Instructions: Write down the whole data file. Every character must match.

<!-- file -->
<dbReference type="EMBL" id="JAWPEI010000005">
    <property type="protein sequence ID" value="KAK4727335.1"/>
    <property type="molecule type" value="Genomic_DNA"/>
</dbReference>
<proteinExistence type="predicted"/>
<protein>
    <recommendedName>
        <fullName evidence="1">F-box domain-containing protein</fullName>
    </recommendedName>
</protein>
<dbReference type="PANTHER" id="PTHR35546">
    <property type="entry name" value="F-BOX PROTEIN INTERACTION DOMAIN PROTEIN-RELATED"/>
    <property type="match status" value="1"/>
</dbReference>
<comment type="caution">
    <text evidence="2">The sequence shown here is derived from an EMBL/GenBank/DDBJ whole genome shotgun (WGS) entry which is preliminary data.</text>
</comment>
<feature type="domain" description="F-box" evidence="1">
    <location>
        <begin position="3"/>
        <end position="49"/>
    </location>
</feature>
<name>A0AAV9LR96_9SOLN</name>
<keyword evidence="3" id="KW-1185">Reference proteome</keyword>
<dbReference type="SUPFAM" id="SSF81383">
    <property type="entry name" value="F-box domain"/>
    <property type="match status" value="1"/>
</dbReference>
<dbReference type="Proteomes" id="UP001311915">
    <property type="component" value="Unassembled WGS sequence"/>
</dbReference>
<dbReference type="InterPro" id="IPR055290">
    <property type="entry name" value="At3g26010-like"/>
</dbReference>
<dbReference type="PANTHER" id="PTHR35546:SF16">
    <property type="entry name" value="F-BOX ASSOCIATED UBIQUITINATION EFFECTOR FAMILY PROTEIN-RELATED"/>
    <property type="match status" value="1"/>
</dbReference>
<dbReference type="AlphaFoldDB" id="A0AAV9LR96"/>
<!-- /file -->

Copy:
<dbReference type="EMBL" id="JAWPEI010000005">
    <property type="protein sequence ID" value="KAK4727335.1"/>
    <property type="molecule type" value="Genomic_DNA"/>
</dbReference>
<proteinExistence type="predicted"/>
<protein>
    <recommendedName>
        <fullName evidence="1">F-box domain-containing protein</fullName>
    </recommendedName>
</protein>
<dbReference type="PANTHER" id="PTHR35546">
    <property type="entry name" value="F-BOX PROTEIN INTERACTION DOMAIN PROTEIN-RELATED"/>
    <property type="match status" value="1"/>
</dbReference>
<comment type="caution">
    <text evidence="2">The sequence shown here is derived from an EMBL/GenBank/DDBJ whole genome shotgun (WGS) entry which is preliminary data.</text>
</comment>
<feature type="domain" description="F-box" evidence="1">
    <location>
        <begin position="3"/>
        <end position="49"/>
    </location>
</feature>
<name>A0AAV9LR96_9SOLN</name>
<keyword evidence="3" id="KW-1185">Reference proteome</keyword>
<dbReference type="SUPFAM" id="SSF81383">
    <property type="entry name" value="F-box domain"/>
    <property type="match status" value="1"/>
</dbReference>
<dbReference type="Proteomes" id="UP001311915">
    <property type="component" value="Unassembled WGS sequence"/>
</dbReference>
<dbReference type="InterPro" id="IPR055290">
    <property type="entry name" value="At3g26010-like"/>
</dbReference>
<dbReference type="PANTHER" id="PTHR35546:SF16">
    <property type="entry name" value="F-BOX ASSOCIATED UBIQUITINATION EFFECTOR FAMILY PROTEIN-RELATED"/>
    <property type="match status" value="1"/>
</dbReference>
<dbReference type="AlphaFoldDB" id="A0AAV9LR96"/>